But we can think of ourselves as shape-shifters. We are like squid in an ocean of meaning. But we are like squid who have been suppressed by a foreign shape for so long that it has lost any sense of itself. It has merged with the foreign object that holds its shape.
The human squid needs to distinguish itself from the shapes of its constricting thoughts. Otherwise it can’t grow and change.
So to free myself I have to realize that almost everything about me is a foreign shape – it’s not me. It belongs to a system of prejudices and assumptions that keep me locked in place, restlessly moving as far as the structure allows, draining my energy to maintain the “foreign installation” itself.
Realizing this I begin peeling away from the predator’s body. Losing the predator means being stripped of everything I thought I was.
It’s a defeat we have to allow ourselves to undergo. We have to lose all our answers, all our static certainties (although there are dynamic certainties that replace them, such as love, joy, and kindness).
We have to work our way like a squid into a position to see what I’m trying to convey. It’s not an argument, because I’m not saying that this is the only way to see things, as if this were the final word on the matter. I’m saying that this metaphor of the squid and the foreign object, or of the predator, are new vantage points that provide pivotal information otherwise invisible.
I think we are shape-shifters of profound subtlety, but we don’t appreciate this ability.
Look, my face is turning color, the emotions show. And it would be interesting to realize that our changes of color, changes of vision, and the corresponding changes in personality that come with this squid-like capacity, are untapped gifts. I can squeeze into any point of view to inspect its motives, deceptions and insights. Nothing can contain me if I realize this potential. The predator is afraid of this discovery.
These capacities have been repressed by a need to stay confined to the predatory forms that I’ve been taught to see as me and mine. We are trying to bend the world to conform to the shapes of thought.
But this personality distorted by trauma is not the actuality of my shifting being; but only an idea of me, a substance utterly unreal in comparison, a foreign installation; a predator who would be defeated if we dared to look it in the eye, for then an unnamable and uncontainable actuality would begin to find its strength and distinguish itself.
We need to stop listening to the predator tell us that we are weak, selfish and stupid. We are the earth itself. We have no limit. Only thought does.
And maybe this predator may eventually be seen, not as a vicious villain, but as a disguised angel, who is helping us over a tremendous threshold. See how strangely the truth of metaphor twists and turns and contradicts itself, without losing the rhythm, like it is dancing!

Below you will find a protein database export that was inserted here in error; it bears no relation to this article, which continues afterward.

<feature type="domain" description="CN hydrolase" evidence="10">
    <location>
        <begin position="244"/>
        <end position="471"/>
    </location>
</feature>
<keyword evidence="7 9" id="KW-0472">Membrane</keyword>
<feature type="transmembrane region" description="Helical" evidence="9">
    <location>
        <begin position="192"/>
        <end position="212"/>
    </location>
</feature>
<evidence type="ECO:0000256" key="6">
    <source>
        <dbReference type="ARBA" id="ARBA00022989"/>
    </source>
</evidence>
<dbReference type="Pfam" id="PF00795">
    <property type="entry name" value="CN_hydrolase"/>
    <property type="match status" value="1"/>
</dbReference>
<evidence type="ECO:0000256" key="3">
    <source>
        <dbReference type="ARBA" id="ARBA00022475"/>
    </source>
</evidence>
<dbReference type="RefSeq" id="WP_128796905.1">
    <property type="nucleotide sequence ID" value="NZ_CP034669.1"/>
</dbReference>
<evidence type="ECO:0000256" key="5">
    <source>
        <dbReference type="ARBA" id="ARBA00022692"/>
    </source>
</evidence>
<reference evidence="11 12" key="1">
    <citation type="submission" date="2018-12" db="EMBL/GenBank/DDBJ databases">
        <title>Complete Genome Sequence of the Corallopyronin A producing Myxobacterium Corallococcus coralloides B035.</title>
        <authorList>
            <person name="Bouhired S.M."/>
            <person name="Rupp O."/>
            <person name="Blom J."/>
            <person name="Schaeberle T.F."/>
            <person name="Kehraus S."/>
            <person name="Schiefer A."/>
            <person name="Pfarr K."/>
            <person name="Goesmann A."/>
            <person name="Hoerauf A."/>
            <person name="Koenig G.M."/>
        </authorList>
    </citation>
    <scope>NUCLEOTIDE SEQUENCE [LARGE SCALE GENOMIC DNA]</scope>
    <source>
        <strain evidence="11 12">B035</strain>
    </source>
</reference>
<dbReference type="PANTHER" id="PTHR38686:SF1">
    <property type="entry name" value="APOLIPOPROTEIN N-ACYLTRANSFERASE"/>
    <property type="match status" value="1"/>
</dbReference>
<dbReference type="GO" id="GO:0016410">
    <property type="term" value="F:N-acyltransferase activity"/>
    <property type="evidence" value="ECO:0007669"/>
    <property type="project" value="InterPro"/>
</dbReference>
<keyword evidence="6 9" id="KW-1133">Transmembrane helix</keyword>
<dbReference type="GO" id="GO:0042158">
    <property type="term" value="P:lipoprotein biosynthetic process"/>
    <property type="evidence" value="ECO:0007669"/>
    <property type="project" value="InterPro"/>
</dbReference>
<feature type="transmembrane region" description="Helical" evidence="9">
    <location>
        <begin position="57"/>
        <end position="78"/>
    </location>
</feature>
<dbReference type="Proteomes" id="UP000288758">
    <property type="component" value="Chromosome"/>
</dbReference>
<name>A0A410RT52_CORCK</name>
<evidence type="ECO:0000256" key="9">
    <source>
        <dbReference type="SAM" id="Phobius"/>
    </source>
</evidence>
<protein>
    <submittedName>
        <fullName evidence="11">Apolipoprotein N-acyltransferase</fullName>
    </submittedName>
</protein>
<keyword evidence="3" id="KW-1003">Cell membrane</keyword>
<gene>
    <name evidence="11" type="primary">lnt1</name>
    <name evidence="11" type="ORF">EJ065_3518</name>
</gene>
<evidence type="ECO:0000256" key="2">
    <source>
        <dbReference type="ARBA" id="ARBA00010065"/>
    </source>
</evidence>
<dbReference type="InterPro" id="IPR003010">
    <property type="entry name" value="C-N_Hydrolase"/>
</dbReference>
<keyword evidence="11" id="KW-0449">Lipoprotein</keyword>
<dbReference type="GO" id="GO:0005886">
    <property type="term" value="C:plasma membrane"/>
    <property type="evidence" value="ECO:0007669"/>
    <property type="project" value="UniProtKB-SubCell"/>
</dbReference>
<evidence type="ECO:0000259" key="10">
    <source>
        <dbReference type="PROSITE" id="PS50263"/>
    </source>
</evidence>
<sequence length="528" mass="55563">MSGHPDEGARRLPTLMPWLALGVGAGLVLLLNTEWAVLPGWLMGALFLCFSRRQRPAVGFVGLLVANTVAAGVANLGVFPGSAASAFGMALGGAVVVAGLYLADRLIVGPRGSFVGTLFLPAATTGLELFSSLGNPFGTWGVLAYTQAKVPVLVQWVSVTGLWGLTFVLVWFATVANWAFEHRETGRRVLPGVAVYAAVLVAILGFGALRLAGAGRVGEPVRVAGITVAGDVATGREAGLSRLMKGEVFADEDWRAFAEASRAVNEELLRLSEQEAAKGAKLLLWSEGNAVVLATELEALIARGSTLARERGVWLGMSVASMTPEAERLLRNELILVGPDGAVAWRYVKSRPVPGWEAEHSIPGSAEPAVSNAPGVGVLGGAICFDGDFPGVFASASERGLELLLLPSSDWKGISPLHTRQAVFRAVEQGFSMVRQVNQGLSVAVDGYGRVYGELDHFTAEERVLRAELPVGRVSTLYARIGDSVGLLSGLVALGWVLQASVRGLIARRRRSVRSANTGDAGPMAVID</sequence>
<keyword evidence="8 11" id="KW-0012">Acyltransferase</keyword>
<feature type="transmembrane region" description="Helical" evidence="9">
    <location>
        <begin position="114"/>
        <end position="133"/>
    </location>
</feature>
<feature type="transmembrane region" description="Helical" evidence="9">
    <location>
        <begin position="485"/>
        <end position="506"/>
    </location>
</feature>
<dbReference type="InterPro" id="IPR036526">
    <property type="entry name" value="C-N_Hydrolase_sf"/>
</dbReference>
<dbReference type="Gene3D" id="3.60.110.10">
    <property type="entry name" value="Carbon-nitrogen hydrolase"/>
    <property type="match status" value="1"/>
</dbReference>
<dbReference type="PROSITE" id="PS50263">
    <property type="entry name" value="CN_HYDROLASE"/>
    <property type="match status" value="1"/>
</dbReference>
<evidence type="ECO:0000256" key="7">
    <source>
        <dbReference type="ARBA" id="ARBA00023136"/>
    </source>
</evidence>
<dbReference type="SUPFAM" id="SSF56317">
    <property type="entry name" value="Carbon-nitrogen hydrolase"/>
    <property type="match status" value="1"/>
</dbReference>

And I’m reminded of these lines in Rainer Maria Rilke’s poem, The Man Watching (full poem here):
“… … When we win it’s with small things,
and the triumph itself makes us small.
What is extraordinary and eternal
does not want to be bent by us.
I mean the Angel who appeared
to the wrestlers of the Old Testament:
when the wrestlers’ sinews
grew long like metal strings,
he felt them under his fingers
like chords of deep music.
Whoever was beaten by this Angel
(who often simply declined the fight)
went away proud and strengthened
and great from that harsh hand,
that kneaded him as if to change his shape.
Winning does not tempt that man.
This is how he grows: by being defeated, decisively,
by constantly greater beings.” (Bly translation)
6 thoughts on “We Are Like Squid: The Gift of Shape-Shifting”
Wow – the Angel-Predator – that’s a great twist!
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Well, it’s reflected also in The Tibetan Book of the Dead, and is the main point in the great movie (the older version at least, I haven’t seen the newer one) Jacob’s Ladder.
But I need to quickly confess I only know this through the movie, not through the book itself!
I haven’t read this yet, but this looks good: https://www.mdpi.com/2077-1444/9/8/239/htm
Here is a quote from the movie: Eckhart saw Hell too. He said: “The only thing that burns in Hell is the part of you that won’t let go of life, your memories, your attachments. They burn them all away. But they’re not punishing you”, he said. “They’re freeing your soul. So, if you’re frightened of dying and … you’re holding on, you’ll see devils tearing your life away. But if you’ve made your peace, then the devils are really angels, freeing you from the earth.”
[…] realities become hallucinations the moment we take them too literally, losing our squid-like capacity to shape shift, becoming rigid with certainties that make this world seem so small and […]